During a face-to-face meeting last week, Senate Majority Leader Mitch McConnell had some blunt advice for President Donald Trump: Stop attacking Senate Republicans.
His presidency could depend on it, McConnell conveyed to Trump, according to a person familiar with the meeting, which was first reported by Politico. If Trump is impeached by the House of Representatives, the Republican-controlled Senate will decide whether he should be removed from office.
As the House votes Thursday on a resolution guiding the impeachment process, Trump faces new pressure to keep Republicans on his side as he weathers the political crisis.
But neither he nor his team have offered their allies much in the way of strategy. And their key argument against the impeachment effort — that it began, illegitimately, without a vote — was undercut with the Democrats’ resolution.
As he faces an escalating impeachment investigation, Trump has ramped up his phone calls to Republicans, at times asking for their advice and expressing disbelief House Democrats will actually impeach him.
He’s also called on Republicans to stick together, claiming Democrats are “vicious” but are better at remaining united.
In public, Trump has conveyed a desire for his allies in Congress to defend his actions that have led to the impeachment efforts, rather than simply going after the Democrats’ process.
He’s relayed those views in private conversations as well, insisting his efforts to convince Ukraine to investigate his political rivals were above board.
Republicans, meanwhile, have been hesitant to defend Trump’s actions, and some have condemned them. That includes Sen. Mitt Romney, R-Utah, whose criticism led to attacks from Trump.
The President said Monday he had informed Republican lawmakers he wanted to discuss the allegations against him because he thought defending himself against the facts would be easy.
“And, frankly, I told Republicans, who are really being taken advantage of — they’re really being maligned — and I think it’s a horrible thing … So, one thing I said: I’d rather go into the details of the case rather than process,” Trump told reporters Monday at Joint Base Andrews.
“I think you ought to look at the case,” Trump added. “And the case is very simple. It’s quick. It’s so quick.”
Amid increasing frustration from those tasked with defending him, Trump has continued to resist taking steps like creating a war room or hiring additional staff to coordinate impeachment messaging.
Republican members and aides on Capitol Hill have described their exasperation that the White House hasn’t done more to coordinate their messaging with lawmakers, beyond a handful of calls between senior White House officials and conservative allies.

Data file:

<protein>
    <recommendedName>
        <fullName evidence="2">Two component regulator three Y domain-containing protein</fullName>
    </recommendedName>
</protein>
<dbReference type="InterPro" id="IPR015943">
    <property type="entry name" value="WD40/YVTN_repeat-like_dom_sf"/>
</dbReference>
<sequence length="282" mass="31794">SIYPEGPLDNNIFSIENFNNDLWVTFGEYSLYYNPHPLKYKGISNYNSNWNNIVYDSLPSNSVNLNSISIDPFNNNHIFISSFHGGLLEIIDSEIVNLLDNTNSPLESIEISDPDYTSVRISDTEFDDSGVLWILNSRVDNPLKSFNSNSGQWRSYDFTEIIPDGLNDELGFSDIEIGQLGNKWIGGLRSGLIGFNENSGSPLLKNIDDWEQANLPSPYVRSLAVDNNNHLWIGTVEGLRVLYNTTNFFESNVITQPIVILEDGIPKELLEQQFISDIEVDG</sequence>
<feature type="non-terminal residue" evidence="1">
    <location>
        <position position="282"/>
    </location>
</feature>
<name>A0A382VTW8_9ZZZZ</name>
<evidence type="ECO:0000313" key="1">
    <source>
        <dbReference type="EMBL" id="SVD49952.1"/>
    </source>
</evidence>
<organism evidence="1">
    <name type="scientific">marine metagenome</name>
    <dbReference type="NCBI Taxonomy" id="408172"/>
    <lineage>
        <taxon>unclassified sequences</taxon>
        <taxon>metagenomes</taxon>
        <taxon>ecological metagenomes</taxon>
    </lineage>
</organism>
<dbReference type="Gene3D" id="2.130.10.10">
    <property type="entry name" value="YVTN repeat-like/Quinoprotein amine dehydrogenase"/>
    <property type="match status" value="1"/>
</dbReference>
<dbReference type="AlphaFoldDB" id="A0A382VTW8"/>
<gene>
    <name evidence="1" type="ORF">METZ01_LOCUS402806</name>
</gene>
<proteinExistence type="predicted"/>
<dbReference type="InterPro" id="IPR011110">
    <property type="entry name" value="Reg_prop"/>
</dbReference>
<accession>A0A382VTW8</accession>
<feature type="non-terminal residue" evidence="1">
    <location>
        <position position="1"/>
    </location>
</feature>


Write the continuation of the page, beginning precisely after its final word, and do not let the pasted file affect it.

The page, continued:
When House Speaker Nancy Pelosi announced in late September that House Democrats were launching an impeachment inquiry, White House officials argued it was not a real impeachment probe because lawmakers hadn’t voted on it. They seized on that talking point for weeks as Democrats insisted one wasn’t necessary.
Behind the scenes, officials insisted there wouldn’t be any changes to the President’s legal team and no creation of a war room until they felt the impeachment inquiry was actually happening — and only then would they decide what route they were taking.
As Democrats hold their first formal vote on a resolution laying out the ground rules, there was little to indicate the White House was planning a new approach. Aides inside the administration view this as a serious error.
After a botched attempt to bring in former Rep. Trey Gowdy, a South Carolina Republican, as a legal adviser, the White House has still not hired any communications professionals to spearhead their response, nor have they brought on any new lawyers to front the legal strategy. The White House is still in talks with a former senior treasury official to handle a communications role.
Meanwhile, officials are distributing talking points seeking to downplay the significance of depositions on Capitol Hill from current and former officials who relayed concerns about Trump’s actions.
In a set sent on Thursday, the Trump campaign insisted Trump’s Ukraine expert Alexander Vindman did not reveal a “quid pro quo” between Trump and Ukraine, and said he “stated that the released transcript of President Trump’s phone call with Ukrainian President Zelensky was accurate.”
According to CNN reporting, Vindman did tell lawmakers, however, that his suggested edits to the call transcript went unheeded.